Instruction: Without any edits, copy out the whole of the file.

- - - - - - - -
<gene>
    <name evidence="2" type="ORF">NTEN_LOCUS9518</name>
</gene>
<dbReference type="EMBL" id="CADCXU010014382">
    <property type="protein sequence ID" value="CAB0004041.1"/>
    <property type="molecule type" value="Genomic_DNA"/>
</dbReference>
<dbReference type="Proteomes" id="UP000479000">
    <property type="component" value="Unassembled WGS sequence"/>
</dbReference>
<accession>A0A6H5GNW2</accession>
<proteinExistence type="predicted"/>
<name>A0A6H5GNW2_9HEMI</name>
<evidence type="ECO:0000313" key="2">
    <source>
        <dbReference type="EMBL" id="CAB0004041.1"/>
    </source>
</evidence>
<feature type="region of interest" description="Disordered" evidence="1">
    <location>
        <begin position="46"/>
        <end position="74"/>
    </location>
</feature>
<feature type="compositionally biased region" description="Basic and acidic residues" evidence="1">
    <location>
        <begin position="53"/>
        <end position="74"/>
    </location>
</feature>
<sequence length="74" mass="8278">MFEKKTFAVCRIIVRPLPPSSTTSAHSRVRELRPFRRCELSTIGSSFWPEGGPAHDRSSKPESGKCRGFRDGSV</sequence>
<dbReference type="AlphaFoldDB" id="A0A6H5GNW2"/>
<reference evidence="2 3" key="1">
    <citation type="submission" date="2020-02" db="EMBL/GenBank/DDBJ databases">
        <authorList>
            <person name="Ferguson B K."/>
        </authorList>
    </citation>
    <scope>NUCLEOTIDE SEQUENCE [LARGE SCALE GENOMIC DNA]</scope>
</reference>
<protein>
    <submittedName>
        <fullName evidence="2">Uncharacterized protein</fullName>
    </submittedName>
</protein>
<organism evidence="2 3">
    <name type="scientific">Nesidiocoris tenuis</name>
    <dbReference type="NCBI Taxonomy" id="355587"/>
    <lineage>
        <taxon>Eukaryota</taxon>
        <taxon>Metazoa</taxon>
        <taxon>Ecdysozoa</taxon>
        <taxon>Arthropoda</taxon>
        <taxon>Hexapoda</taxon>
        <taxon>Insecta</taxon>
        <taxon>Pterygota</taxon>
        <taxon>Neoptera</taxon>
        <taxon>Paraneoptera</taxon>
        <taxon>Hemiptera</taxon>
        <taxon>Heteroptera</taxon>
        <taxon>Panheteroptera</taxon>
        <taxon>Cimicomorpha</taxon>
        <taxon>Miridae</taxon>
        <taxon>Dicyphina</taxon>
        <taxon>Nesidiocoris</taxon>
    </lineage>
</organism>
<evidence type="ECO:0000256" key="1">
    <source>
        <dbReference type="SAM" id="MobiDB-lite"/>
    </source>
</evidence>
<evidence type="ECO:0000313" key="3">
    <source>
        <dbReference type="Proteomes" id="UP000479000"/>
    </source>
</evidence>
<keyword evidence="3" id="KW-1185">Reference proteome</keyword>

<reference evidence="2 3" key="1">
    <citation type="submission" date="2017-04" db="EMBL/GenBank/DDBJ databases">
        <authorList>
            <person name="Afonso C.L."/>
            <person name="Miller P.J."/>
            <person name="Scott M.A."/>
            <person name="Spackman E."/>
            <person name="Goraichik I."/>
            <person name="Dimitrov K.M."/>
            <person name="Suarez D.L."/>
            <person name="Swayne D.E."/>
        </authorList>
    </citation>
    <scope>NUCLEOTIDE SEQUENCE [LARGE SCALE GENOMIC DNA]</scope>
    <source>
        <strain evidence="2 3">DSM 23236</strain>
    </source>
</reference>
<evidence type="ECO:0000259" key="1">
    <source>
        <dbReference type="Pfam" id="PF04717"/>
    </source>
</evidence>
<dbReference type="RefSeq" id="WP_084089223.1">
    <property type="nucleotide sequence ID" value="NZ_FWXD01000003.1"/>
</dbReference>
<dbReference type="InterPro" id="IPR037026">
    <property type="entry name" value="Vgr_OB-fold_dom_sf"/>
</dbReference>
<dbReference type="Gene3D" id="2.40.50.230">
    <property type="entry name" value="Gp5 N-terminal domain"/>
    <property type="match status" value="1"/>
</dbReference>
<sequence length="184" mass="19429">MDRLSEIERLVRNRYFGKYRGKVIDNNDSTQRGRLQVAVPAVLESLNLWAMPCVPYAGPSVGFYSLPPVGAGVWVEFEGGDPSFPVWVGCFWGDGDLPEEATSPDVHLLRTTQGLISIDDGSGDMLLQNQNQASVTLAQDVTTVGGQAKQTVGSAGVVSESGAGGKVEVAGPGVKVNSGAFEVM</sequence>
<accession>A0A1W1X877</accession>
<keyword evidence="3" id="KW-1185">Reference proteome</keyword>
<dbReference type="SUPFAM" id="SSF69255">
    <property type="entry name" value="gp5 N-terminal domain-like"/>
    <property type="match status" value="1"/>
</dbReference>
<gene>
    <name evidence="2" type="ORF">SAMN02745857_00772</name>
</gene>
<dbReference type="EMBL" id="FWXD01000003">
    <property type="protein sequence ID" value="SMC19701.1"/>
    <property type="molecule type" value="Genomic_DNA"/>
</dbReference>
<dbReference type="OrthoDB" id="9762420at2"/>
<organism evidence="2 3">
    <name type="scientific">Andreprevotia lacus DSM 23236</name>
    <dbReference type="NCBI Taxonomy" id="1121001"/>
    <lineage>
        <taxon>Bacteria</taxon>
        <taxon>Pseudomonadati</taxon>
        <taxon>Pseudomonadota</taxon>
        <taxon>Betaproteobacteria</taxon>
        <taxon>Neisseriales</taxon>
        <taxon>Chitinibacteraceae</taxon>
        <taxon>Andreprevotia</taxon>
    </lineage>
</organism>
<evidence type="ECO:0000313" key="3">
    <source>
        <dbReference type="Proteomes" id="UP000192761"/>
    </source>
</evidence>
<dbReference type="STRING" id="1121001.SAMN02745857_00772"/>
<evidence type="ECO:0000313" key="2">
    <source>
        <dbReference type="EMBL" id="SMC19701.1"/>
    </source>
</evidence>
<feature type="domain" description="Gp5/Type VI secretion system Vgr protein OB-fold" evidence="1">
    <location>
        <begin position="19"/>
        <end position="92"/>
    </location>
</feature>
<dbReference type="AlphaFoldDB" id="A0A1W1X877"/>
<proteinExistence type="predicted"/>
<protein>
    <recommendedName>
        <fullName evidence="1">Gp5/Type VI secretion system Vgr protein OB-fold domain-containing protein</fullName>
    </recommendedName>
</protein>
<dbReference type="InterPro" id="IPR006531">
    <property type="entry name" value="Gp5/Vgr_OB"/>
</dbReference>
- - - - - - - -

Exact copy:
<gene>
    <name evidence="2" type="ORF">NTEN_LOCUS9518</name>
</gene>
<dbReference type="EMBL" id="CADCXU010014382">
    <property type="protein sequence ID" value="CAB0004041.1"/>
    <property type="molecule type" value="Genomic_DNA"/>
</dbReference>
<dbReference type="Proteomes" id="UP000479000">
    <property type="component" value="Unassembled WGS sequence"/>
</dbReference>
<accession>A0A6H5GNW2</accession>
<proteinExistence type="predicted"/>
<name>A0A6H5GNW2_9HEMI</name>
<evidence type="ECO:0000313" key="2">
    <source>
        <dbReference type="EMBL" id="CAB0004041.1"/>
    </source>
</evidence>
<feature type="region of interest" description="Disordered" evidence="1">
    <location>
        <begin position="46"/>
        <end position="74"/>
    </location>
</feature>
<feature type="compositionally biased region" description="Basic and acidic residues" evidence="1">
    <location>
        <begin position="53"/>
        <end position="74"/>
    </location>
</feature>
<sequence length="74" mass="8278">MFEKKTFAVCRIIVRPLPPSSTTSAHSRVRELRPFRRCELSTIGSSFWPEGGPAHDRSSKPESGKCRGFRDGSV</sequence>
<dbReference type="AlphaFoldDB" id="A0A6H5GNW2"/>
<reference evidence="2 3" key="1">
    <citation type="submission" date="2020-02" db="EMBL/GenBank/DDBJ databases">
        <authorList>
            <person name="Ferguson B K."/>
        </authorList>
    </citation>
    <scope>NUCLEOTIDE SEQUENCE [LARGE SCALE GENOMIC DNA]</scope>
</reference>
<protein>
    <submittedName>
        <fullName evidence="2">Uncharacterized protein</fullName>
    </submittedName>
</protein>
<organism evidence="2 3">
    <name type="scientific">Nesidiocoris tenuis</name>
    <dbReference type="NCBI Taxonomy" id="355587"/>
    <lineage>
        <taxon>Eukaryota</taxon>
        <taxon>Metazoa</taxon>
        <taxon>Ecdysozoa</taxon>
        <taxon>Arthropoda</taxon>
        <taxon>Hexapoda</taxon>
        <taxon>Insecta</taxon>
        <taxon>Pterygota</taxon>
        <taxon>Neoptera</taxon>
        <taxon>Paraneoptera</taxon>
        <taxon>Hemiptera</taxon>
        <taxon>Heteroptera</taxon>
        <taxon>Panheteroptera</taxon>
        <taxon>Cimicomorpha</taxon>
        <taxon>Miridae</taxon>
        <taxon>Dicyphina</taxon>
        <taxon>Nesidiocoris</taxon>
    </lineage>
</organism>
<evidence type="ECO:0000256" key="1">
    <source>
        <dbReference type="SAM" id="MobiDB-lite"/>
    </source>
</evidence>
<evidence type="ECO:0000313" key="3">
    <source>
        <dbReference type="Proteomes" id="UP000479000"/>
    </source>
</evidence>
<keyword evidence="3" id="KW-1185">Reference proteome</keyword>

<reference evidence="2 3" key="1">
    <citation type="submission" date="2017-04" db="EMBL/GenBank/DDBJ databases">
        <authorList>
            <person name="Afonso C.L."/>
            <person name="Miller P.J."/>
            <person name="Scott M.A."/>
            <person name="Spackman E."/>
            <person name="Goraichik I."/>
            <person name="Dimitrov K.M."/>
            <person name="Suarez D.L."/>
            <person name="Swayne D.E."/>
        </authorList>
    </citation>
    <scope>NUCLEOTIDE SEQUENCE [LARGE SCALE GENOMIC DNA]</scope>
    <source>
        <strain evidence="2 3">DSM 23236</strain>
    </source>
</reference>
<evidence type="ECO:0000259" key="1">
    <source>
        <dbReference type="Pfam" id="PF04717"/>
    </source>
</evidence>
<dbReference type="RefSeq" id="WP_084089223.1">
    <property type="nucleotide sequence ID" value="NZ_FWXD01000003.1"/>
</dbReference>
<dbReference type="InterPro" id="IPR037026">
    <property type="entry name" value="Vgr_OB-fold_dom_sf"/>
</dbReference>
<dbReference type="Gene3D" id="2.40.50.230">
    <property type="entry name" value="Gp5 N-terminal domain"/>
    <property type="match status" value="1"/>
</dbReference>
<sequence length="184" mass="19429">MDRLSEIERLVRNRYFGKYRGKVIDNNDSTQRGRLQVAVPAVLESLNLWAMPCVPYAGPSVGFYSLPPVGAGVWVEFEGGDPSFPVWVGCFWGDGDLPEEATSPDVHLLRTTQGLISIDDGSGDMLLQNQNQASVTLAQDVTTVGGQAKQTVGSAGVVSESGAGGKVEVAGPGVKVNSGAFEVM</sequence>
<accession>A0A1W1X877</accession>
<keyword evidence="3" id="KW-1185">Reference proteome</keyword>
<dbReference type="SUPFAM" id="SSF69255">
    <property type="entry name" value="gp5 N-terminal domain-like"/>
    <property type="match status" value="1"/>
</dbReference>
<gene>
    <name evidence="2" type="ORF">SAMN02745857_00772</name>
</gene>
<dbReference type="EMBL" id="FWXD01000003">
    <property type="protein sequence ID" value="SMC19701.1"/>
    <property type="molecule type" value="Genomic_DNA"/>
</dbReference>
<dbReference type="OrthoDB" id="9762420at2"/>
<organism evidence="2 3">
    <name type="scientific">Andreprevotia lacus DSM 23236</name>
    <dbReference type="NCBI Taxonomy" id="1121001"/>
    <lineage>
        <taxon>Bacteria</taxon>
        <taxon>Pseudomonadati</taxon>
        <taxon>Pseudomonadota</taxon>
        <taxon>Betaproteobacteria</taxon>
        <taxon>Neisseriales</taxon>
        <taxon>Chitinibacteraceae</taxon>
        <taxon>Andreprevotia</taxon>
    </lineage>
</organism>
<evidence type="ECO:0000313" key="3">
    <source>
        <dbReference type="Proteomes" id="UP000192761"/>
    </source>
</evidence>
<dbReference type="STRING" id="1121001.SAMN02745857_00772"/>
<evidence type="ECO:0000313" key="2">
    <source>
        <dbReference type="EMBL" id="SMC19701.1"/>
    </source>
</evidence>
<feature type="domain" description="Gp5/Type VI secretion system Vgr protein OB-fold" evidence="1">
    <location>
        <begin position="19"/>
        <end position="92"/>
    </location>
</feature>
<dbReference type="AlphaFoldDB" id="A0A1W1X877"/>
<proteinExistence type="predicted"/>
<protein>
    <recommendedName>
        <fullName evidence="1">Gp5/Type VI secretion system Vgr protein OB-fold domain-containing protein</fullName>
    </recommendedName>
</protein>
<dbReference type="InterPro" id="IPR006531">
    <property type="entry name" value="Gp5/Vgr_OB"/>
</dbReference>